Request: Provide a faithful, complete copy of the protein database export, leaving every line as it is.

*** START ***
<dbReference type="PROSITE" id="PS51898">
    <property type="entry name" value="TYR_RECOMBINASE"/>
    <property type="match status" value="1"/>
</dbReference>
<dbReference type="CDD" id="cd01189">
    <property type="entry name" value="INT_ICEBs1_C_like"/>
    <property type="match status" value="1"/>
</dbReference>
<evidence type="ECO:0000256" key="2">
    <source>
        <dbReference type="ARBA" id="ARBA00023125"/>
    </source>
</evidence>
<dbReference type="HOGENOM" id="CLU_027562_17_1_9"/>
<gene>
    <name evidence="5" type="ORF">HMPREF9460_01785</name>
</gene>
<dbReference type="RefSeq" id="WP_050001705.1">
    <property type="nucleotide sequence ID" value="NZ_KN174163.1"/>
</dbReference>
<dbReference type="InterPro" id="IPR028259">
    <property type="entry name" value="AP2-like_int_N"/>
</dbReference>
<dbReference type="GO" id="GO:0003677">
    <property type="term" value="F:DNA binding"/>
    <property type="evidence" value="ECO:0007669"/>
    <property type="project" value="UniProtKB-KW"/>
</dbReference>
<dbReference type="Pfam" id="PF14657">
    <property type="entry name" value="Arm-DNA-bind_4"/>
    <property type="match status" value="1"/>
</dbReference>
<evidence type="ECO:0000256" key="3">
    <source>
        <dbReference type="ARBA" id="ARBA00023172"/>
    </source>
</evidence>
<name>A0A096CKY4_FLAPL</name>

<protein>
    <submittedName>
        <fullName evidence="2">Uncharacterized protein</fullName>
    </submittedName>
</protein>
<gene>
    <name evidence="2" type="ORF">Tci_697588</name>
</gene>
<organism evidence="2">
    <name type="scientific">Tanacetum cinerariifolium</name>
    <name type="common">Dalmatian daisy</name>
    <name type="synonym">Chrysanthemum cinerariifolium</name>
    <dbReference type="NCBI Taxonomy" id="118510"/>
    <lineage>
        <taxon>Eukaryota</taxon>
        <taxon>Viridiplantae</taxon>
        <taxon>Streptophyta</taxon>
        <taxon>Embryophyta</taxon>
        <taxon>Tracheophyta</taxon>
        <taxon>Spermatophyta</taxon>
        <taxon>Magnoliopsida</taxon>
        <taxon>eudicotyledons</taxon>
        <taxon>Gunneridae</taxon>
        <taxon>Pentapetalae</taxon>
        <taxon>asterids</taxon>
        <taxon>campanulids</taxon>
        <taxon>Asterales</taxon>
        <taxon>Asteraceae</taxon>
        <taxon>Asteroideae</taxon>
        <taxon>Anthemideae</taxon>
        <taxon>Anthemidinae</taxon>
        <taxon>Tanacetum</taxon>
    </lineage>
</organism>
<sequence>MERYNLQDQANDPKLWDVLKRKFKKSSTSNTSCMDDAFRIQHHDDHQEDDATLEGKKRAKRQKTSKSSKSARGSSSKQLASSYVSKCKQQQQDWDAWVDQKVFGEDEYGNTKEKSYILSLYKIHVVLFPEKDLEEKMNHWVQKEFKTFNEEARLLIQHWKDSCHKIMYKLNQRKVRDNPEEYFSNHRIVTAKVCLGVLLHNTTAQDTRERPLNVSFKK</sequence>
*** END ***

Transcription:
<dbReference type="PROSITE" id="PS51898">
    <property type="entry name" value="TYR_RECOMBINASE"/>
    <property type="match status" value="1"/>
</dbReference>
<dbReference type="CDD" id="cd01189">
    <property type="entry name" value="INT_ICEBs1_C_like"/>
    <property type="match status" value="1"/>
</dbReference>
<evidence type="ECO:0000256" key="2">
    <source>
        <dbReference type="ARBA" id="ARBA00023125"/>
    </source>
</evidence>
<dbReference type="HOGENOM" id="CLU_027562_17_1_9"/>
<gene>
    <name evidence="5" type="ORF">HMPREF9460_01785</name>
</gene>
<dbReference type="RefSeq" id="WP_050001705.1">
    <property type="nucleotide sequence ID" value="NZ_KN174163.1"/>
</dbReference>
<dbReference type="InterPro" id="IPR028259">
    <property type="entry name" value="AP2-like_int_N"/>
</dbReference>
<dbReference type="GO" id="GO:0003677">
    <property type="term" value="F:DNA binding"/>
    <property type="evidence" value="ECO:0007669"/>
    <property type="project" value="UniProtKB-KW"/>
</dbReference>
<dbReference type="Pfam" id="PF14657">
    <property type="entry name" value="Arm-DNA-bind_4"/>
    <property type="match status" value="1"/>
</dbReference>
<evidence type="ECO:0000256" key="3">
    <source>
        <dbReference type="ARBA" id="ARBA00023172"/>
    </source>
</evidence>
<name>A0A096CKY4_FLAPL</name>

<protein>
    <submittedName>
        <fullName evidence="2">Uncharacterized protein</fullName>
    </submittedName>
</protein>
<gene>
    <name evidence="2" type="ORF">Tci_697588</name>
</gene>
<organism evidence="2">
    <name type="scientific">Tanacetum cinerariifolium</name>
    <name type="common">Dalmatian daisy</name>
    <name type="synonym">Chrysanthemum cinerariifolium</name>
    <dbReference type="NCBI Taxonomy" id="118510"/>
    <lineage>
        <taxon>Eukaryota</taxon>
        <taxon>Viridiplantae</taxon>
        <taxon>Streptophyta</taxon>
        <taxon>Embryophyta</taxon>
        <taxon>Tracheophyta</taxon>
        <taxon>Spermatophyta</taxon>
        <taxon>Magnoliopsida</taxon>
        <taxon>eudicotyledons</taxon>
        <taxon>Gunneridae</taxon>
        <taxon>Pentapetalae</taxon>
        <taxon>asterids</taxon>
        <taxon>campanulids</taxon>
        <taxon>Asterales</taxon>
        <taxon>Asteraceae</taxon>
        <taxon>Asteroideae</taxon>
        <taxon>Anthemideae</taxon>
        <taxon>Anthemidinae</taxon>
        <taxon>Tanacetum</taxon>
    </lineage>
</organism>
<sequence>MERYNLQDQANDPKLWDVLKRKFKKSSTSNTSCMDDAFRIQHHDDHQEDDATLEGKKRAKRQKTSKSSKSARGSSSKQLASSYVSKCKQQQQDWDAWVDQKVFGEDEYGNTKEKSYILSLYKIHVVLFPEKDLEEKMNHWVQKEFKTFNEEARLLIQHWKDSCHKIMYKLNQRKVRDNPEEYFSNHRIVTAKVCLGVLLHNTTAQDTRERPLNVSFKK</sequence>